In contrast, Frost's visual style is mostly straightforward and fairly pedestrian, and in no way reflects the excesses of the plot and its themes. There are a few instances of dialogue that overlaps into the following scene, some use of slow motion, and at one point a solarized image to reflect a character's internal mental state, but disappointingly, Frost is mostly content to follow the old form equals function equation. But is this a deliberate choice, or a limitation of Frost's ability as a director? Certainly, it's difficult to determine who was responsible for what on on Twin Peaks, but a comparison with an episode of the 1990 TV series American Chronicles, executive produced by Frost, is instructive. The episode Farewell to the Flesh, an examination of Mardi Gras, was both written and directed by Frost, and is visually the exact opposite of Storyville. Now any depiction of Mardi Gras is bound to have interesting things to look at, but Frost goes far beyond what's in the frame, and uses distorted reflections, unusual camera angles, slow motion and fast cutting to lend interest to the documentary. So perhaps, with Storyville, Frost deliberately chose a more straightforward visual style, in order to balance its narrative excesses.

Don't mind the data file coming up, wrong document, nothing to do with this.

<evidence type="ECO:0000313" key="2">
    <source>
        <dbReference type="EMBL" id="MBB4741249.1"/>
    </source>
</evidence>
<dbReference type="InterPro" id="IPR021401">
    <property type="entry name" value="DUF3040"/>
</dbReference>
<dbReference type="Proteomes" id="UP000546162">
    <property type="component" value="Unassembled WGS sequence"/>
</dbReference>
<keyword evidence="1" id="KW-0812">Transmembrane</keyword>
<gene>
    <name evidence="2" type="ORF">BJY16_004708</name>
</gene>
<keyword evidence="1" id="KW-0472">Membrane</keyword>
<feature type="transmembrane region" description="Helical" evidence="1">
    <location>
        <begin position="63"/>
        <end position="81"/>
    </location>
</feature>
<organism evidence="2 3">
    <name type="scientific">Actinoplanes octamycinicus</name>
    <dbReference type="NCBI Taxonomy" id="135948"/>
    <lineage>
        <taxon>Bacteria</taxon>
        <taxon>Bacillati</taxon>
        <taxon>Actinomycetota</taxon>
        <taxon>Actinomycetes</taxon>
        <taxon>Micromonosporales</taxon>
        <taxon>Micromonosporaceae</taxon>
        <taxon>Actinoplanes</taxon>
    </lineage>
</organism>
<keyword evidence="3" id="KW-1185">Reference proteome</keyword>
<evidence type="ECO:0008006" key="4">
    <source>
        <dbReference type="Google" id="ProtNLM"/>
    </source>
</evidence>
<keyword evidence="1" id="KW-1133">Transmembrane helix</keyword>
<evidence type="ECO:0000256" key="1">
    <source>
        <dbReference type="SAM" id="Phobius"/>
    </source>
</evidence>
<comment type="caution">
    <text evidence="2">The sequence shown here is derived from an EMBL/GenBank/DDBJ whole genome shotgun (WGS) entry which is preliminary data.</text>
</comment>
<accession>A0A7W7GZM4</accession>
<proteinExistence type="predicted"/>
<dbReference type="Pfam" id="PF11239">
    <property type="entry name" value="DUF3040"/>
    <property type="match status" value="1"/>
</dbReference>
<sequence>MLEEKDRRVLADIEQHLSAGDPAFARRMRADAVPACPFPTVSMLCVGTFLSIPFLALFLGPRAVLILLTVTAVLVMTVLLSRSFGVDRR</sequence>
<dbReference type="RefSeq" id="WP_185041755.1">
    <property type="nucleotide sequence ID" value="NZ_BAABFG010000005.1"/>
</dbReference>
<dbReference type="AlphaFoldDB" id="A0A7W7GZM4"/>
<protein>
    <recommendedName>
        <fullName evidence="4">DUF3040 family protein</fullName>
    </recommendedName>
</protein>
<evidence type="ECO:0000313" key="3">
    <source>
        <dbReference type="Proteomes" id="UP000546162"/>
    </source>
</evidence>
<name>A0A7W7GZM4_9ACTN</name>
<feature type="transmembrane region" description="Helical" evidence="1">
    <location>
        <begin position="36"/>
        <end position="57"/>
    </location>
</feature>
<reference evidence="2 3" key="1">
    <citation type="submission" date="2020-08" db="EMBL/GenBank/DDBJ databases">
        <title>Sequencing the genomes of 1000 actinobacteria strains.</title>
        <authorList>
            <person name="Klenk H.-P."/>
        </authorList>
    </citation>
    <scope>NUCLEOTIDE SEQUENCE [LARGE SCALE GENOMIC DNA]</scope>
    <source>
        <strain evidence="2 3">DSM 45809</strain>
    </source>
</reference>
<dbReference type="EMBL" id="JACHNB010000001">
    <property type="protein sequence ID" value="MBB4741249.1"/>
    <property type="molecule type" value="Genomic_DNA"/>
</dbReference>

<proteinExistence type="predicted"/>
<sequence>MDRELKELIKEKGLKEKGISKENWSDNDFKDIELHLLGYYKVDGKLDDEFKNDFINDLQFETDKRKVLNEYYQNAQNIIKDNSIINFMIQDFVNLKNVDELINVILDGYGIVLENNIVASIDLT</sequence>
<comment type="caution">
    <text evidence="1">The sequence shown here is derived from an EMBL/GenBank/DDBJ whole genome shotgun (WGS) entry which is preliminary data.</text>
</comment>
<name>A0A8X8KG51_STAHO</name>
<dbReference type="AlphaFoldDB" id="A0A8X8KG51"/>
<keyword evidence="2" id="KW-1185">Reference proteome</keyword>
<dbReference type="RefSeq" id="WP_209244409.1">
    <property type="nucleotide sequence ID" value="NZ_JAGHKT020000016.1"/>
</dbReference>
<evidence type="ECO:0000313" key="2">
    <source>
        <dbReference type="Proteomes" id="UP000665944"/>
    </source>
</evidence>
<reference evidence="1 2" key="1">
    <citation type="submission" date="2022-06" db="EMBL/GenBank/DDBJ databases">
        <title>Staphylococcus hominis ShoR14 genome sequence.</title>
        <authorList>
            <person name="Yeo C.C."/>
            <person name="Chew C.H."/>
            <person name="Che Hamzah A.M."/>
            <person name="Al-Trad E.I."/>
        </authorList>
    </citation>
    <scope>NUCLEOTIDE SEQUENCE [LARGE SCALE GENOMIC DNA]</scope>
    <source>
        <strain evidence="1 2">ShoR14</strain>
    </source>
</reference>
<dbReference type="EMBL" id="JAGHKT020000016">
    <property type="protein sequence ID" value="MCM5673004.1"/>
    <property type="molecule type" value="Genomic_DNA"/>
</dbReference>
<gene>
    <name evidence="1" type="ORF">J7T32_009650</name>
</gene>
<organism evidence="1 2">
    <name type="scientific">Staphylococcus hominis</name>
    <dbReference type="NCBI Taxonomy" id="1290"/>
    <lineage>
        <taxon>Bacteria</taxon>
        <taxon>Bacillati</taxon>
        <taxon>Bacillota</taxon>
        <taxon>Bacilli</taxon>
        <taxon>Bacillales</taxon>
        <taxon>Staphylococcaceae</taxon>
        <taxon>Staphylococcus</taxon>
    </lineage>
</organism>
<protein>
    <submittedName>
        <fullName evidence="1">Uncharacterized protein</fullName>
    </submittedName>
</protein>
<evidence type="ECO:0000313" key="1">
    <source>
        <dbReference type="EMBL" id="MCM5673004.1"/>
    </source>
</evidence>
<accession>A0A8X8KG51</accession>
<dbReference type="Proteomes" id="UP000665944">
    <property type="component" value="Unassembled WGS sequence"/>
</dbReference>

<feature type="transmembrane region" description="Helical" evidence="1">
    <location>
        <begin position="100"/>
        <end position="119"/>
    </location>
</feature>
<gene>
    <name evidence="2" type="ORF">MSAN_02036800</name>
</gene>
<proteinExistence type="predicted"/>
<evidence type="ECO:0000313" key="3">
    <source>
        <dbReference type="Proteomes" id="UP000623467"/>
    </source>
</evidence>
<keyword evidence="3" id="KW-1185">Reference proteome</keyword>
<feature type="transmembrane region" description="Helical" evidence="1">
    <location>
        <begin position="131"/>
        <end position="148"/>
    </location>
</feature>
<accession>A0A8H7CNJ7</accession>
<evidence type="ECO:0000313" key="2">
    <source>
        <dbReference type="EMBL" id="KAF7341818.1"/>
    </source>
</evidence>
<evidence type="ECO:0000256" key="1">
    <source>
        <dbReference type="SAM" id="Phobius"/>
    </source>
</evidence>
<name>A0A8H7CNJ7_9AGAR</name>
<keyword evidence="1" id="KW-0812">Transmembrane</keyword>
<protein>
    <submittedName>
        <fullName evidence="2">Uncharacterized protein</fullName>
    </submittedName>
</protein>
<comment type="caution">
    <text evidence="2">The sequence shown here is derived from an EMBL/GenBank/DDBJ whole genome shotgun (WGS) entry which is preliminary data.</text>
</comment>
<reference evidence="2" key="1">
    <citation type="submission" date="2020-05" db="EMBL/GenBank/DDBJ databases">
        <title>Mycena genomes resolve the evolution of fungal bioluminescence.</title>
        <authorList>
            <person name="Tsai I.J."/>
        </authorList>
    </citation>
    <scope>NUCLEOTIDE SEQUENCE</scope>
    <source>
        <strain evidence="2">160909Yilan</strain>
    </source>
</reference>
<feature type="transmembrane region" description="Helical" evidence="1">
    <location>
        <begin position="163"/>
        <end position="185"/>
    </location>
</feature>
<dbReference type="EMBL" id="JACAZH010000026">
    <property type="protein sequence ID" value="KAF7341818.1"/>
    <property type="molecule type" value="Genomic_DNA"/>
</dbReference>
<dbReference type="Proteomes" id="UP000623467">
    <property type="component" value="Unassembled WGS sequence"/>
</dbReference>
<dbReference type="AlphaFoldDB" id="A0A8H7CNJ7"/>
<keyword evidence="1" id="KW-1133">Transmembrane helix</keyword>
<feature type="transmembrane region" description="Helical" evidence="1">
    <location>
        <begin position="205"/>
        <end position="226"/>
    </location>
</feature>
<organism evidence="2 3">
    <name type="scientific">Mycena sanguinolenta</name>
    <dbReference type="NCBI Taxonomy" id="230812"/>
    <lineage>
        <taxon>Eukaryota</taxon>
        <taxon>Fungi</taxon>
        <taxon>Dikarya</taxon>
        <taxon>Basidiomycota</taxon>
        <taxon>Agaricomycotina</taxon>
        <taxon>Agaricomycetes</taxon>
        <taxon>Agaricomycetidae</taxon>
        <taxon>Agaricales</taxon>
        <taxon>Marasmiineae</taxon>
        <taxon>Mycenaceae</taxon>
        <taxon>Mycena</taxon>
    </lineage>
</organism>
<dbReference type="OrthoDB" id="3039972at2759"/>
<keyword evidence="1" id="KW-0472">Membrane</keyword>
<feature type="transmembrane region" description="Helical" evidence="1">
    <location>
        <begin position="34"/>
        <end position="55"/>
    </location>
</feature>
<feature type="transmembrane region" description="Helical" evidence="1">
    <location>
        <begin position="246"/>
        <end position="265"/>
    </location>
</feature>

In the end, this film will appeal strongly to those who love mystery stories for the sheer pleasure of putting together all of the pieces of a complicated puzzle, but anyone who expects a movie that takes advantage of the medium's most salient characteristics, and expresses that puzzle visually, will most likely be disappointed.

Rating for Style: C+
Rating for Substance: B+

 

Image Transfer

 One
Aspect Ratio1.33:1 - P&S
Original Aspect Rationo
Anamorphicno


Image Transfer Review: Although this is a pan and scan transfer of a 1.85 movie, the framing doesn't seem especially tight, and one is at no time reminded that there is missing information on both sides of the screen. But the transfer isn't very goodóthe image is grainy and dull, with overly-compressed blacks. Skin tones are orangish, and colors are in general inaccurate. At no time does this transfer even begin to look like a film.

Image Transfer Grade: C-

 

Audio Transfer

 LanguageRemote Access
DS 2.0Englishyes


Audio Transfer Review: The audio is in straightforward two-channel Dolby with no surround encoding, so don't expect any activity from the surround speakers. It's a completely serviceable transferódialogue is always clear and focused, and there is obvious stereo separationóbut one might have wished for more dynamic range, in order to more fully appreciate Carter Burwell's score.

Audio Transfer Grade: B-

 

Disc Extras

Static menu
Scene Access with 28 cues and remote access
Subtitles/Captions in English, French with remote access
4 Other Trailer(s) featuring Alien Hunter, In the Line of Fire, Suspect, The Code
Packaging: Keep Case
Picture Disc
1 Disc
1-Sided disc(s)
Layers: single

Extra Extras:
  1. Printed insert with chapter listing
Extras Review: While Columbia gets credit for including the original theatrical trailers for the titles mentioned above, they have nothing to do with Storyville.

Extras Grade: D

 

Final Comments

Mark Frost, who was David Lynch's partner in crime on the legendary Twin Peaks, here directs a plot-heavy murder mystery with little going on visually, and those visuals are served poorly by a sub-par, pan-and-scan transfer.